8. Vtiger - I just completed a serious review of the open source CRM applications for TechTarget (I'll provide a link when its actually out) and, while I think SugarCRM has no real competition as of yet, Vtiger might be the one to show up. They have over 1.5 million downloads of their CRM suite, far eclipsing all the other other non-SugarCRM open source vendors. In fact, they may eclipse them all combined. They are owned by Adventnet, who also owns Zoho, who you saw highlighted in the last entry on Companies to Watch. They seem to be very smart. I simply don't know enough to put them in the heavyweight list of up and comers above.  However, that doesn't rule them out by midyear. I'm watching them closely.
  9. nGenera - They totally intrigue me. They are the first "social" company to buy a CRM company - Talisma.  They bought Talisma for their customer interaction engine, though. In fact, they recently solid Talisma's CRM business to Campus Management. They operate primarily with a rollup strategy - acquiring the pieces they need to offer a truly social CRM/Enteprise 2.0 product suite that covers the gamut of the customer experience. I like these guys very much but need to see how they do in a bad economy before they go into my final list.  That's just natural caution I always have when the strategy is rollup.
  10. SkyData - This is a company that has the mobile smarts and a proven MAJOR veteran of the CRM world, Kevin Nix running it.  They are mobile, multi-platform and are doing the social CRM thing by linking personal information to CRM system customer data. They interconnect between Facebook, Jigsaw, LinkedIn, Google, Yahoo and salesforce.com, SugarCRM, Microsoft, Siebel and NetSuite. Jeez.  I just need to see it work well for a bit and I'm sold. But I need to see it work well. With Kevin Nix there, it will and I will. I'm awaiting.
  11. Angel.com - Even though they've been around since 1999, they may be the first company I've seen that actually can provide a genuinely personalized customer experience with a call/contact center.  They've got 1500 corporate clients.  I'm impressed but waiting and seeing.  I mean, I spoke to them today.  I've known of them since 1999 though But I haven't spent nearly enough time, obviously.  But they are very intriguing.
  12. Loyalty Lab - I love what they are doing around marketing platforms that focus on customer engagement and integration with communities as their model. But I don't see them out there enough - even though I'm highlighting them in the 4th edition of the book. Six months will tell me what I need to knowl.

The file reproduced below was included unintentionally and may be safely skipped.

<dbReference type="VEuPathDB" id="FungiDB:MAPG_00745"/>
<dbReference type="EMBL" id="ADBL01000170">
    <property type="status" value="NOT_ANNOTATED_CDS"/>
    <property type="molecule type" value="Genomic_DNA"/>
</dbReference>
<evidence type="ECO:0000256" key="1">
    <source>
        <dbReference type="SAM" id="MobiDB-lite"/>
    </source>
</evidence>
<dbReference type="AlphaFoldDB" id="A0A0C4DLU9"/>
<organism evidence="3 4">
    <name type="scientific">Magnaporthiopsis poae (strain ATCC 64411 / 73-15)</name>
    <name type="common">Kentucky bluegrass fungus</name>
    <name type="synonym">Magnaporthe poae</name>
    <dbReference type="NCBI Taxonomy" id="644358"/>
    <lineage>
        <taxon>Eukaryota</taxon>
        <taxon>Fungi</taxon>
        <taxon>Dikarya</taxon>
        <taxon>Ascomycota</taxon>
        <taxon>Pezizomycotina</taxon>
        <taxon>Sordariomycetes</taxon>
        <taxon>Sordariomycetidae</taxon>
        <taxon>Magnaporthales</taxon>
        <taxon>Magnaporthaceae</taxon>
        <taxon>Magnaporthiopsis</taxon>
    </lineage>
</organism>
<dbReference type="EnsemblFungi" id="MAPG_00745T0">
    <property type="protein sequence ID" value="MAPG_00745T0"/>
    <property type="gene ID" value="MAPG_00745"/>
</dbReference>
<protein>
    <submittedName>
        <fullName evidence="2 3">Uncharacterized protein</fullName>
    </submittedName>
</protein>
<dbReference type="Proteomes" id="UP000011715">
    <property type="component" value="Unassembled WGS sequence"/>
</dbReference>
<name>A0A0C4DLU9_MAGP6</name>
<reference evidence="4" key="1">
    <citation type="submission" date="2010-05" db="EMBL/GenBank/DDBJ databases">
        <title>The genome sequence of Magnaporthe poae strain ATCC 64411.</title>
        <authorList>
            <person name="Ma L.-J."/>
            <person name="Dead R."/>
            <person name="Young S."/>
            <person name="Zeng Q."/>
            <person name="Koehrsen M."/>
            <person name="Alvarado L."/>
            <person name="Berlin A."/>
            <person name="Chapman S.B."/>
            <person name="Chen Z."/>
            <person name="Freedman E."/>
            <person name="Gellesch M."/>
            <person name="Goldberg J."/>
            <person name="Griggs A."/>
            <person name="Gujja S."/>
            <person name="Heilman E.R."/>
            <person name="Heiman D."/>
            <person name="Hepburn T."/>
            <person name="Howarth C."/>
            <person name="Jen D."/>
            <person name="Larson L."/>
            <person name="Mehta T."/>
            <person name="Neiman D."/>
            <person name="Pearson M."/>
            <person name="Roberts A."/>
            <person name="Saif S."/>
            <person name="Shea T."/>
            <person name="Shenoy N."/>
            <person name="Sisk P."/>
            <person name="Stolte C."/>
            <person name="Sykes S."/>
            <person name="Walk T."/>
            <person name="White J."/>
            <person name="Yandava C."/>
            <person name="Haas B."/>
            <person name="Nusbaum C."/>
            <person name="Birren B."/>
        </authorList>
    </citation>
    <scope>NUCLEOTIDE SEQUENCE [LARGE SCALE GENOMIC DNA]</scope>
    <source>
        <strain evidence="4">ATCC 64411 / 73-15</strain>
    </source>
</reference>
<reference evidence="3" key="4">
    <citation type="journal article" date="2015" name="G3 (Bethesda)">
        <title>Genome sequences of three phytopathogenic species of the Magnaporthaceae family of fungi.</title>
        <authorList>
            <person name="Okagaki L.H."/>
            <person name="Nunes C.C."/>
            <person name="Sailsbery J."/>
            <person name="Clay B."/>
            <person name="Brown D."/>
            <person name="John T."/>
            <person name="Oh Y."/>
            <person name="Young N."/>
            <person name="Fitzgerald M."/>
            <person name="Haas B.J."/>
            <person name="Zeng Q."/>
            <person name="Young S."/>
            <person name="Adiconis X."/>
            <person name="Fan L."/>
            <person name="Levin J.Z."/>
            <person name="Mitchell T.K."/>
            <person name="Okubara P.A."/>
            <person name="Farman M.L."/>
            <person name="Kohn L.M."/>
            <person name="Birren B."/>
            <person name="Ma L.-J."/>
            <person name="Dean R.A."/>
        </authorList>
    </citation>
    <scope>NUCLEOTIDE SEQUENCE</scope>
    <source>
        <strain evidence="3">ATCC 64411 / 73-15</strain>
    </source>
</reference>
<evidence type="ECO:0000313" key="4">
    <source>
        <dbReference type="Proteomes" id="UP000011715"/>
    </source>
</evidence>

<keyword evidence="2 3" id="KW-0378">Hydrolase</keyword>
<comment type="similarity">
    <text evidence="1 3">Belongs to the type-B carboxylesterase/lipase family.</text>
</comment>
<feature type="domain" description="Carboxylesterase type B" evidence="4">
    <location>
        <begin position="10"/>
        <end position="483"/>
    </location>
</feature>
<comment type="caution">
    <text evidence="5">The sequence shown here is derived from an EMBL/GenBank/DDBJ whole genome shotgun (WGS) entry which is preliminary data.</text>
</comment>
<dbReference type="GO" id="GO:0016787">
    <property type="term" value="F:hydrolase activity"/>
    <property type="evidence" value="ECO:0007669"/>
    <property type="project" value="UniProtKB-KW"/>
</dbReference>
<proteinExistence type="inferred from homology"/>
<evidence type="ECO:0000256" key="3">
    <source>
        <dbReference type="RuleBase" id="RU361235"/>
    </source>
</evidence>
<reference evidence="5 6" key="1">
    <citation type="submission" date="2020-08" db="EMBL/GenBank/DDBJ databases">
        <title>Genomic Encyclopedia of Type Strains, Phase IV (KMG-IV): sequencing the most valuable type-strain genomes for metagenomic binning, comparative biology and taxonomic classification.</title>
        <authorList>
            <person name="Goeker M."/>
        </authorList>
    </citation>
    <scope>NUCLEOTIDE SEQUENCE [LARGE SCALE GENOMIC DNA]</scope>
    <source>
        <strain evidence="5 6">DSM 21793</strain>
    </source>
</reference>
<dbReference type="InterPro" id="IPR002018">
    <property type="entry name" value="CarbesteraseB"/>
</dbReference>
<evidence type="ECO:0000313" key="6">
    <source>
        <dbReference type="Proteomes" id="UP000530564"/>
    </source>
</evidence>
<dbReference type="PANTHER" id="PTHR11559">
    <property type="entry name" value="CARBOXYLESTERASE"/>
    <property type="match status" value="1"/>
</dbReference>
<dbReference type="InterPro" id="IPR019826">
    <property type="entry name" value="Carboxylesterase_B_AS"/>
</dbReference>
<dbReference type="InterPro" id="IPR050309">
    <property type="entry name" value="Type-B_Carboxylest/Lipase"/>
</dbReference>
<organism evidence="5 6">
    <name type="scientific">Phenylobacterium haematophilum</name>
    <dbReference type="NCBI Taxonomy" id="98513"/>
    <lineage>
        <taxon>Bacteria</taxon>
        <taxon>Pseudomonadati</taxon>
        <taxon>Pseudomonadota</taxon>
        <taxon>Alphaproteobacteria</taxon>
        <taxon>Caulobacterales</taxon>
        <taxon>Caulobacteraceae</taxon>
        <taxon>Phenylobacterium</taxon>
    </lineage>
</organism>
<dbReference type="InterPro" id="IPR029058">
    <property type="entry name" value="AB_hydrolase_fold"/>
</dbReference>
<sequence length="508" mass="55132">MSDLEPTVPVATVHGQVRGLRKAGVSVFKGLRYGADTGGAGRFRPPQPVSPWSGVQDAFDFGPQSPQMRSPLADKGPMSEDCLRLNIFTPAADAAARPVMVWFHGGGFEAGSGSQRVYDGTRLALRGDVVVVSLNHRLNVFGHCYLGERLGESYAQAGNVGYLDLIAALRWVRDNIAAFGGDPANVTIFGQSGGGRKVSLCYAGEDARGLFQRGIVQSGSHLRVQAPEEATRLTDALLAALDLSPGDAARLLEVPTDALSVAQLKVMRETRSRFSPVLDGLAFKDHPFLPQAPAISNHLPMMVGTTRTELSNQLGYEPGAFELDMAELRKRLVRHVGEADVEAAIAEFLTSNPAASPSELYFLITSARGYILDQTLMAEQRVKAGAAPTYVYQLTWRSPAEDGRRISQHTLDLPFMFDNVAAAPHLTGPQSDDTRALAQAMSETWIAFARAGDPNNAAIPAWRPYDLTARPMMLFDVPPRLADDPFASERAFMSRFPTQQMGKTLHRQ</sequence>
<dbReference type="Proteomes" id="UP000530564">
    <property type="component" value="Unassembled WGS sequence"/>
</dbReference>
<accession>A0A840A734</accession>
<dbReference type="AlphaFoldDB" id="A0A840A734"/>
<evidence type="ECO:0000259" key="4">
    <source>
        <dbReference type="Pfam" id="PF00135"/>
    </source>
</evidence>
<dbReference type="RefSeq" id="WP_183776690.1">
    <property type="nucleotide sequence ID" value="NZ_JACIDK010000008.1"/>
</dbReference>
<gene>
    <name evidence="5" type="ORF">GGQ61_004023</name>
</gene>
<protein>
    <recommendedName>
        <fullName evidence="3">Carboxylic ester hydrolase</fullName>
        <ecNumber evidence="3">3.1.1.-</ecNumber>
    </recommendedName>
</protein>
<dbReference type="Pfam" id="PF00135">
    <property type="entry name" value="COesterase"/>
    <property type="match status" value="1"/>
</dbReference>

13. SocialText - Why consider them  in a CRM technology company review? After all SocialText is the leading enterprise wiki provider in the world, not a CRM company per se.    BUT. BUT. BUT....in the fall of 2008, they launched their SocialText Social Publishing platform which seems to have customer engagement at its core.  But they don't integrate with CRM worth a damn so I'm not sure about whether I'd give them the total thumbs up in a CRM context. For social tools - a two fisted hands up. But CRM wait and see.
  14.  Atlassian - These guys, depending on who you talk to, are either the #1 or the #2 enterprise wiki company. I'm in the #1.5 camp.  I give a bit of an edge to SocialText, due to market presence and better looking tools, but these guys are miles ahead of SocialText when it comes to the integration of their world class Confluence wiki product and their JIRA help desk management product with CRM applications. They are know to integrate with salesforce.com, Siebel, Vtiger, and several others.  That alone puts them at the Social CRM forefront.They have a devoted set of advocates who swear by (not at) Confluence and, all in all, they have 13,300 corporate customers that use their products. For the world I inhabit, they are probably too project focused but because they make no claims about being a CRM product, that's fine with me. But it also makes me hesitate about putting them on the list. I'll let you know.

Some Random Final Thoughts

Whew. That's it for the sixth and final post in the 2009 Nostradamus Series on ZDNET. I'm going to be settling down to a more reasonable length in my posts - oh and adding graphics too once I can ask somehow how to do that.  Its been a pleasure - an excruciating and time consuming pleasure doing these forecasts and company watch lists.  I'm sure that there are dozens of companies I could have included and I'm sure that someone hates my choices. For example, someone told me that I should have included Onyx - and someone else - Pivotal. Here's the dealio on them.  Pivotal is owned by CDC. Onyx is owned by M2M. As long as they are owned by either of those two companies, I will never cover either company because I dislike the way that those companies operate. M2M carried out a bloodbath against the team at Onyx at the time of the acquisition.  That ended any interest I have in covering this company. Why? Because they treat employees like objects to be discarded and that doesn't work for me - business decision or not. So no Onyx and no Pivotal for similar reasons though different circumstances.

Hey. This is my selection of what I think. I hope that you think they are valuable. But I will say, regardless, my principles matter to me. So those I have covered or am interested in, to the best of my knowledge, are honorable and ethical and a company that I have no problem associating my thinking with or writing about.

Have a wonderful holiday no matter which you celebrate. Its an honor to be able to write for you.